McCann’s Rom campaign won $10,000 Warc Prize for Innovation in 2012, as American Rom beat competitors from 23 countries to claim prize awarded by Warc, the global marketing information service, for the best case study of innovation in communications.
The entry edged out the Prize Runner-up –the Colombian guerrilla demobilisation initiative – FARC Operation Christmas, and other shortlisted cases from Febreze, Dettol, GlaxoSmithKline’s Polident and Promote Iceland.
Prize Chairman Jonathan Mildenhall, the Coca-Cola Company’s vice president, global advertising strategy and content excellence, applauded the campaign’s impact as “huge”.
Hands down the biggest idea, the most compelling execution and the most impressive results of the shortlisted cases were from American Rom. If all marketing platforms were this impressive, the world would definitely be a more interesting and dynamic place. But in Operation Christmas, we also had a very, very credible Runner-up, and all in all we had a worthy shortlist.
The Prize was judged by a panel of industry experts from Nokia, General Motors, PHD, DDB and comScore, all headed by Mr Mildenhall. The judges praised the daring and scale of Rom’s strategy and implementation which reached more than two thirds of Romanians and helped make the brand a national favourite again. The campaign was designed to stir patriotic sentiment towards the brand by publicizing a spoof claim that it was being re-launched as “American Rom” by new US owners.
TV, outdoor and new US-themed packaging introduced into key retail chains created mass awareness of the news, whilst the company’s website and social media assets lent credibility to the change and registered consumers’ response.
The move provoked a public outcry of patriotism and protectiveness towards Rom which found expression in online discussions, Facebook groups and a flash mob. After monitoring and fostering the debate online, the brand team launched a TV led rapid “reveal” phase, reassuring audiences that Rom remained in Romanian hands and restoring its traditional wrapping which shares its colours with the country’s flag. Public relations and additional branded content were used to keep the conversation with consumers and the mass media going.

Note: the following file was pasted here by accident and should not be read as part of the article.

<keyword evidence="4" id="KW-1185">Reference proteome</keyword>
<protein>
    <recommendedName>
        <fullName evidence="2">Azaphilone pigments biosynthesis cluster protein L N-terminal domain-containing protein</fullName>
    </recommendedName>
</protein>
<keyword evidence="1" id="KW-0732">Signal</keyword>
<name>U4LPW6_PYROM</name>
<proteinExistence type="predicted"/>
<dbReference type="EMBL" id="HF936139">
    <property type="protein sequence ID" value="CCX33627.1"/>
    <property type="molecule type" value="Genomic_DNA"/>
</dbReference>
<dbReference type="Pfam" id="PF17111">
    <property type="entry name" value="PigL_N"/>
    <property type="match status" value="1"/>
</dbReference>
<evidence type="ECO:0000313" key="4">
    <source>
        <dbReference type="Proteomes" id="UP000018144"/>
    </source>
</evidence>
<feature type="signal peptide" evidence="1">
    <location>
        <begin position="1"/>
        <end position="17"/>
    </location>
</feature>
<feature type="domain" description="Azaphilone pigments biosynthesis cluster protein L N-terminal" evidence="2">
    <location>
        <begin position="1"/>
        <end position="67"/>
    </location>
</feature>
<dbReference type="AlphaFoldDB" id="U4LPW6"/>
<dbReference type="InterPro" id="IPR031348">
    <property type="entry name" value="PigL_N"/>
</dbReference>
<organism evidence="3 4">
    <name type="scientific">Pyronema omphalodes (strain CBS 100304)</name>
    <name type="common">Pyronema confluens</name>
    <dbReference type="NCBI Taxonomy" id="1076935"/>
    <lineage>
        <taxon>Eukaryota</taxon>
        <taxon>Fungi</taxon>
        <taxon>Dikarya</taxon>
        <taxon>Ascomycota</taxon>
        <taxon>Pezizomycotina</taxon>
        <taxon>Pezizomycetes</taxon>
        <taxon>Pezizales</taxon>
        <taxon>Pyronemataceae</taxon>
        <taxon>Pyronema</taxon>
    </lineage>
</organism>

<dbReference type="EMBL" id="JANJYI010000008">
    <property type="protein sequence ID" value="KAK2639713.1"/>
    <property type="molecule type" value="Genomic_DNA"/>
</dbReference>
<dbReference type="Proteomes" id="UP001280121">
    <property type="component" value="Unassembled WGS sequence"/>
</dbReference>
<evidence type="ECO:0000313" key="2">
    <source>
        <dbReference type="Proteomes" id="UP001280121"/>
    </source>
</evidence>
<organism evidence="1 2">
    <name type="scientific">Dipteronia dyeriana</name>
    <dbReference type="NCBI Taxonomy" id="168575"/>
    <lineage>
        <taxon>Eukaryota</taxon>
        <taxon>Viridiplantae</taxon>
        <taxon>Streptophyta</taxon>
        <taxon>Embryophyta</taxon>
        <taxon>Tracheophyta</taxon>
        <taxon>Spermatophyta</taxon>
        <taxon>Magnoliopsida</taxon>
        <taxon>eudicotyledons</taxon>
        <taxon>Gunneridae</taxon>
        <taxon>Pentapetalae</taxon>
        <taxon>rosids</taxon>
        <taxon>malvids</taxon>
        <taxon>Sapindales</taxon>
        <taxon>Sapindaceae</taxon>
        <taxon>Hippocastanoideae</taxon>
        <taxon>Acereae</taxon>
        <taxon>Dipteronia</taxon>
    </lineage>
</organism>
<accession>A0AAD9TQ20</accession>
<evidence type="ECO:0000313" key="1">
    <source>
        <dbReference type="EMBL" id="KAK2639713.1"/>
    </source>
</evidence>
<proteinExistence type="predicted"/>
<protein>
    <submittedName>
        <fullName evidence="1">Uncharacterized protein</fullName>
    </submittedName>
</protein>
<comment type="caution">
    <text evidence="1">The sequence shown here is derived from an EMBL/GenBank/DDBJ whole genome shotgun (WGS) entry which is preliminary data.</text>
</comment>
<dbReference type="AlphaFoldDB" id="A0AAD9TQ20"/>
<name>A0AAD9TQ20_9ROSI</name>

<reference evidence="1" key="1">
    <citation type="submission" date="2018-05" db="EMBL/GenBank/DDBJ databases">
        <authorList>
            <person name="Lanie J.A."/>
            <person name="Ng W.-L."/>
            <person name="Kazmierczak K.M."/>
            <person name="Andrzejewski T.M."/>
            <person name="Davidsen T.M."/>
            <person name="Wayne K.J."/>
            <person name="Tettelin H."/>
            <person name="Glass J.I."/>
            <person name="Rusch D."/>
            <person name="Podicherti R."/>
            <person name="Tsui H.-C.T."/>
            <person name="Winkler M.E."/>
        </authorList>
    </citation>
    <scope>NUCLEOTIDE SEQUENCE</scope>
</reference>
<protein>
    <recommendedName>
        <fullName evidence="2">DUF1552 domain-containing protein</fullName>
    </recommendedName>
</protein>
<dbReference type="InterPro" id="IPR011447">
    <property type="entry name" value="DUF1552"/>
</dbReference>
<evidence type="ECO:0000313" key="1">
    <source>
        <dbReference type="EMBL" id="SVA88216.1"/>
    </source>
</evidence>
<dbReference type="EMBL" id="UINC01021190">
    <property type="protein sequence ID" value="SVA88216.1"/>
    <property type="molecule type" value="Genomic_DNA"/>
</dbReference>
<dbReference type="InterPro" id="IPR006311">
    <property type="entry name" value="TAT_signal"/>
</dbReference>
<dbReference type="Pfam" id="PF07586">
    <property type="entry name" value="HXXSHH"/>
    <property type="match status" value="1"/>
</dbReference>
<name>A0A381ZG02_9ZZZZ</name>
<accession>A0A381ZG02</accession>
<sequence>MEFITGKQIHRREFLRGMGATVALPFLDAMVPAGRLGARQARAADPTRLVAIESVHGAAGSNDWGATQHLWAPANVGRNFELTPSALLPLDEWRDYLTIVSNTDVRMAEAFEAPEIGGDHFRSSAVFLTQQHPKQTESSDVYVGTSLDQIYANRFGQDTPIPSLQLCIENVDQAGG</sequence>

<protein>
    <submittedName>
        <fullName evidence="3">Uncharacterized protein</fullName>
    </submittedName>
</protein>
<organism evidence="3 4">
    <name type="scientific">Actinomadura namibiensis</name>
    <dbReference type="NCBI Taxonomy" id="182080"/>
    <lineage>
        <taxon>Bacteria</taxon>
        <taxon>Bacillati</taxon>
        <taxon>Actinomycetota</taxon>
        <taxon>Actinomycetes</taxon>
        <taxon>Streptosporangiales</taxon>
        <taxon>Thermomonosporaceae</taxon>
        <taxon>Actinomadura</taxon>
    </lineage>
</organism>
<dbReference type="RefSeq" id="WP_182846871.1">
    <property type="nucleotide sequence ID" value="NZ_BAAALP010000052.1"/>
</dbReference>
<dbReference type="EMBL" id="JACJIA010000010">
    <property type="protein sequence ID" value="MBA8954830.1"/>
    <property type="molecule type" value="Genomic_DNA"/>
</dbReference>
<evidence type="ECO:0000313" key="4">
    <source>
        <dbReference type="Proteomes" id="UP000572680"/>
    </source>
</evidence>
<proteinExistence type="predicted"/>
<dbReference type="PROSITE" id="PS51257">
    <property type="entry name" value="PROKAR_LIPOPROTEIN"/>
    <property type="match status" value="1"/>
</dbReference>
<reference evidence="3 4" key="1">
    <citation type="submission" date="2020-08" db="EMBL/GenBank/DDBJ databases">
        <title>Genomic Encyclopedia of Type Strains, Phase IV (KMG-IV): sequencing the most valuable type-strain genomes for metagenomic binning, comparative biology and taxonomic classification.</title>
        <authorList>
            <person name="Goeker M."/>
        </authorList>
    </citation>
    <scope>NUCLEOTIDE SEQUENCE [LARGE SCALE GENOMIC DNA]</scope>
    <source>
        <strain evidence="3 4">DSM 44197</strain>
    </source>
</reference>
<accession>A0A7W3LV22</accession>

Post-campaign research showed sharp changes in key brand indicators, with Rom reclaiming its spot as the country’s preferred chocolate brand. The revival was achieved without increasing promotions in line with trends in the category.
The Warc Prize for Innovation was free to enter and open to case studies featuring any country, sector, communications discipline and budget range. This year’s edition saw 70 entries from 13 different sectors, all featuring innovation in channel use, technology, category insight, research and brand strategy.
India was the most active single market, with 27 case studies of innovation, followed by the US (12), UK (8), New Zealand (4) and Australia (3). The most represented sectors were automotive with 12 innovation cases, followed by household and domestic (9), toiletries and cosmetics (8) and leisure and entertainment (8).
About a third of all entries innovated on budgets of $500k or less, including two of the six shortlisted finalists (Dettol, Operation Christmas). Entries used an average of 7.6 channels. Shortlisted entries used a higher number (8.7) and the winning Rom case had 12 main channels.
Warc is the global provider of ideas and evidence to marketing people. Warc’s premium online service, warc.com
, includes more than 6,000 case studies and a huge resource of articles on new thinking and best practice across all areas of marketing. It has subscribers in over 100 countries and is a resource relied upon by agencies, brand owners and media groups.